Session 17B: Construction & Alternate Delivery - Livestream
3:00pm - 3:45pm
Rethinking Risk Management Approaches in Design-Bid-Build Projects
Jacobs, United States of America;
As the use of Collaborative Delivery models (e.g. CM/GC, GC/CM, Progressive Design Build) expand, Owners and Engineers are becoming exposed to the risks that Contractors regularly manage and price. These models inherently require characterization and negotiation of risk allocation, with the goal of shifting risks to the party best able to manage them. This analysis of likelihood and consequence of failure, along with an understanding of the practical cost implications associated with simply shifting risk to the Contractor, results in better informed decision-making. A similar approach can be implemented in traditional Design-Bid-Build delivery models to support better project outcomes.
This presentation will first provide an overview of the risk management process utilized in collaborative models. Then, examples of how to apply these techniques in a traditional delivery model to manage project costs and reduce potential for claims will be discussed. Specific areas of focus include:
3:45pm - 4:30pm
Between a Lake and a Hard Place: Constructability Constraints & CIPP Lining
Murraysmith, United States of America; Brendan.O'Sullivan@murraysmith.us
The City of Fairview’s Interlachen trunk sewer, constructed in 1966, is a 12-inch-diameter concrete sanitary sewer along Fairview Lake’s northern shoreline. To extend the service life of their system, the City decided to rehabilitate approximately 12,000 linear feet of the degraded concrete trunk sewer.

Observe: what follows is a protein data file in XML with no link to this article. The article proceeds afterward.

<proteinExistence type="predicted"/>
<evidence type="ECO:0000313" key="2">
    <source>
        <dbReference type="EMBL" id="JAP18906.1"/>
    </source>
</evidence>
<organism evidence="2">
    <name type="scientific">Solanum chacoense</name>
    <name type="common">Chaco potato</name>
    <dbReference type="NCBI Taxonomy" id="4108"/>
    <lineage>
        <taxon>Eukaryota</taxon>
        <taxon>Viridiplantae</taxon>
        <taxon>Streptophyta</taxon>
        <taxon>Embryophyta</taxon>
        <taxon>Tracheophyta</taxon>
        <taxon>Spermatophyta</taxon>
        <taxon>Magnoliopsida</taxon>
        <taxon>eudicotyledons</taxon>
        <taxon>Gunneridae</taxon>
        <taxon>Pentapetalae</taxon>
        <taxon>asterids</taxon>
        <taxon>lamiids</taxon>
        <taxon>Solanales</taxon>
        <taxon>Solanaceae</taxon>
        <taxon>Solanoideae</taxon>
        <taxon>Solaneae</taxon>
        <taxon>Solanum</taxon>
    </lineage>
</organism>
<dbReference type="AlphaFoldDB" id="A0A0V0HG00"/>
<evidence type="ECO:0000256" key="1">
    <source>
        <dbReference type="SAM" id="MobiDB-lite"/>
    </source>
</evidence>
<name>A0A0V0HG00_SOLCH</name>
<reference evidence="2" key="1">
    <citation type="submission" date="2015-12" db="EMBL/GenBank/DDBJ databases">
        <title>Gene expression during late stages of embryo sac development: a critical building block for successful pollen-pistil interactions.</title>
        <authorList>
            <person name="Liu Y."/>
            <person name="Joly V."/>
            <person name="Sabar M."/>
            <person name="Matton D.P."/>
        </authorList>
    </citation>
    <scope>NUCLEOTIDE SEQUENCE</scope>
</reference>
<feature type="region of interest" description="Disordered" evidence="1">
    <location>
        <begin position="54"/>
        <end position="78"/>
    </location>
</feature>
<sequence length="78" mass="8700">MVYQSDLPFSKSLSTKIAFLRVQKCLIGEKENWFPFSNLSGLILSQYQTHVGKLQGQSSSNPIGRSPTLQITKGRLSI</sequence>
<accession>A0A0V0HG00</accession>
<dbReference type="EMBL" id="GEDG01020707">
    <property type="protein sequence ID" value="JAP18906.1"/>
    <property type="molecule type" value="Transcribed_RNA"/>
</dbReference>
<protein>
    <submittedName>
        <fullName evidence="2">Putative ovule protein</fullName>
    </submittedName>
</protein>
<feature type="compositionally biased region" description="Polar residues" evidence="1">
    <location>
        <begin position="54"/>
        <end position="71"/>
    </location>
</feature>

The trunk sewer is located predominantly in private backyards routed through backyard easements of nearly 70 private properties along the lakeshore within an existing easement, presenting a unique set of construction challenges. Any excavation along the Fairview Lake shoreline would trigger floodplain permitting and likely an archaeological investigation, as the project area was once the site of a large Multnomah Native American village known as ničáqʷli. Since development of the land in 1911, an abundance of artifacts and burial remains associated with ničáqʷli have been uncovered.
These challenges provided the opportunity for an innovative solution. In the case of the Interlachen Trunk Sewer, constructability constraints presented the perfect opportunity to use UV-CIPP lining. The small construction footprint helped minimize impacts to residents, requiring less equipment to install the liner than steam or water cured CIPP methods.
This presentation will provide an overview of the challenges faced during the Interlachen Sewer Rehabilitation Project and the advantages of using UV-CIPP lining to minimize private property impacts.